The Spring 2009 issue of Stanford Lawyer contains an interview with Berkshire Hathaway Vice Chairman Charlie Munger. A streaming video has also been provided. Munger is a longtime donor to Stanford University, most recently funding new graduate school residences, and has often made himself available to the law school community. Let’s take a look at a few excerpts from the interview:
Culpability of the Accounting Profession
Question: As we look at the current situation, how much of the responsibility would you lay at the feet of the accounting profession?
Munger: I would argue that a majority of the horrors we face would not have happened if the accounting profession developed and enforced better accounting. They are way too liberal in providing the kind of accounting the financial promoters want. They’ve sold out, and they do not even realize that they’ve sold out.
Question: Can we fix the accounting profession?
Munger: Accounting is a big subject and there are huge forces in play. The entire momentum of existing thinking and existing custom is in a direction that allows these terrible follies to happen, and the terrible follies have terrible consequences. The economic crisis that we’re in now is, in its triggering circumstances, worse than anything that’s ever happened.
The Federal Reserve’s Balance Sheet Expansion
Question: The Federal Reserve is today buying assets that it wouldn’t have even considered looking at a year ago.
Munger: I think the problem is so extreme that nothing non-extreme has any chance of working. I like the fact that it is so willing to do things that have never been done before, because we have problems that we have never seen before. I am a right-wing Republican, and I like the fact that Obama has put into the White House Larry Summers, who is a ferociously smart human being and will try to do the right thing even if it offends some people. I think that’s a quality that we need right now.
President Obama and the Stimulus Plan
Question: What do you think of the job that President Obama is doing so far?
Munger: Given the circumstances, I think he’s doing very well indeed. I don’t want to trade him in at the moment for any other Democrat.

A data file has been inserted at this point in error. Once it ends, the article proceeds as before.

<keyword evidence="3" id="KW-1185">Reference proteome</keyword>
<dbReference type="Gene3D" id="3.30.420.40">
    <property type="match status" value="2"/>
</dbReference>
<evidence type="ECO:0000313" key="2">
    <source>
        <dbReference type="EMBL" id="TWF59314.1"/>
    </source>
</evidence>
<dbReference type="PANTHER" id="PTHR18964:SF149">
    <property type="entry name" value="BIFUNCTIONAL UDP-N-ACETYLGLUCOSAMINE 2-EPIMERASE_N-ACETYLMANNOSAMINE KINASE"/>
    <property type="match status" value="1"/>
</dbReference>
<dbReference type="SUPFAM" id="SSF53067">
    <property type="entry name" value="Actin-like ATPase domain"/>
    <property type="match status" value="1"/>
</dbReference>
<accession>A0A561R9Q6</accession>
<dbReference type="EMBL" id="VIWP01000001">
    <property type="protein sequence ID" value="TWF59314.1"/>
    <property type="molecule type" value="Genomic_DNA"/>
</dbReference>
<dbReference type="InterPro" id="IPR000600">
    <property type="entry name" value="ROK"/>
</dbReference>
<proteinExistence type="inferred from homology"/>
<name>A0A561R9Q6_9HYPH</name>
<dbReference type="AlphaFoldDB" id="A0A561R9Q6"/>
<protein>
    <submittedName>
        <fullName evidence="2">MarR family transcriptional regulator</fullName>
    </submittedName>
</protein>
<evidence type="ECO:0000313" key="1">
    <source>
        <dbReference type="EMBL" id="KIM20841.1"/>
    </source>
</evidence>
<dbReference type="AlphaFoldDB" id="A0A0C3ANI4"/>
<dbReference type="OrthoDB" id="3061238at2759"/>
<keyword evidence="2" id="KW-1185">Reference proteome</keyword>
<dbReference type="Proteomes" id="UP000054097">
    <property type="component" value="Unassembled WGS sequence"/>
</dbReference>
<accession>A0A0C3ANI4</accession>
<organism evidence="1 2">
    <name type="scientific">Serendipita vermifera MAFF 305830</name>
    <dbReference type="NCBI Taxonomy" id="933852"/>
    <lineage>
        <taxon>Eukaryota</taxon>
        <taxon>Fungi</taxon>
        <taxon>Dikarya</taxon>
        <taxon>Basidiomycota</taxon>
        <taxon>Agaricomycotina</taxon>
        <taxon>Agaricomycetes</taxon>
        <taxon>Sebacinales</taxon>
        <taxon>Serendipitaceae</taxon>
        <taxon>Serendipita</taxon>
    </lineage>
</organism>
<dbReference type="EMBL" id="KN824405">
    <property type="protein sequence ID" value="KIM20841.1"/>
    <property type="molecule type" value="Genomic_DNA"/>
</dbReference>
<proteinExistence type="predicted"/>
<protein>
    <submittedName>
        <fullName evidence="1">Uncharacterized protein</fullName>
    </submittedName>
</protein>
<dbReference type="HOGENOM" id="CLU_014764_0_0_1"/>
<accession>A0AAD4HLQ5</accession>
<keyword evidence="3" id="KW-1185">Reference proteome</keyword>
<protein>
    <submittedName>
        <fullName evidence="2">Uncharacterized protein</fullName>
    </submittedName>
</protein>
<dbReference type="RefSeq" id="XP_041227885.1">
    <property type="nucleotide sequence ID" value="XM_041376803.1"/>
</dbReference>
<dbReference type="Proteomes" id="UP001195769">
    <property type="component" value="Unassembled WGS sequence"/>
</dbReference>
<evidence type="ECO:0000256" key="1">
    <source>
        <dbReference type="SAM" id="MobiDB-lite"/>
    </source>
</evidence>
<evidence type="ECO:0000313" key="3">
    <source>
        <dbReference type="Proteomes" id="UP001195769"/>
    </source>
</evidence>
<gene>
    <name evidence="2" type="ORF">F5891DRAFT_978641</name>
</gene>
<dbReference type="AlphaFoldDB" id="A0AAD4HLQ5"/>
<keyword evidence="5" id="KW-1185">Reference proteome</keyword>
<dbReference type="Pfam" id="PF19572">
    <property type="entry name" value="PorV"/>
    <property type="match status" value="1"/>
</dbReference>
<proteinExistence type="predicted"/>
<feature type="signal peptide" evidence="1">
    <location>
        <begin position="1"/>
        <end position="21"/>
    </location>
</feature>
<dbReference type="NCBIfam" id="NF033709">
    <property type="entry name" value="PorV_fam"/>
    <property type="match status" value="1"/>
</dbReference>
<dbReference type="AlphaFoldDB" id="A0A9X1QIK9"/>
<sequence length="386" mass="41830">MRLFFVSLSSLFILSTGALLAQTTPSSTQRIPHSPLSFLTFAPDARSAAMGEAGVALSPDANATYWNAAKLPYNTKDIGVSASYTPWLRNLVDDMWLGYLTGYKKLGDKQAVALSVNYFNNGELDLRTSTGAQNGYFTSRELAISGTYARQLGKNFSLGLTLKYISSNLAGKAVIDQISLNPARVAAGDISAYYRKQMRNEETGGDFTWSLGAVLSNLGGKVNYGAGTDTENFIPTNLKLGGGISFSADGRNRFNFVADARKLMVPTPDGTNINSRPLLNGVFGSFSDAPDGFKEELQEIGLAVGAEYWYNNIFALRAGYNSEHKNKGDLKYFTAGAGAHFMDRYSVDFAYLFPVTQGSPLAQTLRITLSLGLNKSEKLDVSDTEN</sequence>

Question: Do you have any views on the fiscal side of things—the mix of fiscal stimulus, tax cuts, and the like?
Munger: We have to save the financial system, in spite of our revulsion about the way many of its denizens behave. We also need a huge spending stimulus from the federal government. We have a whole lot of things that are worth doing. By and large, the president does not plan to have people standing around holding shovels in the middle of some forest. He is talking about fixing infrastructure and so on. In the city of Los Angeles, where I live, the streets are a disgrace compared with the streets in Japan. Japan had so much fiscal stimulus that you can’t find a pothole on a side of a mountain.
The Importance of Avoiding Mistakes
Question: You’ve often said that one of the keys to your success has simply been to avoid making the garden-variety mistakes that you see other people make.
Munger: Warren and I have skills that could easily be taught to other people. One skill is knowing the edge of your own competency. It’s not a competency if you don’t know the edge of it. And Warren and I are better at tuning out the standard stupidities. We’ve left a lot of more talented and diligent people in the dust, just by working hard at eliminating standard error.
Career Advice for Young Lawyers
Question: So turn the clock back. Imagine that you’re a young law school graduate from a top law school, one of the top grads the same way you were several years ago, what advice would you give to a graduate looking at the world today?
Munger: Well, that’s easy. I would avoid fields where prosperity depended to a considerable extent on misbehavior. I would not go into a plaintiffs’ law firm. I would be afraid of what that would do to me. And I would want to work for people at a business that I admired, and I would take less money to do that.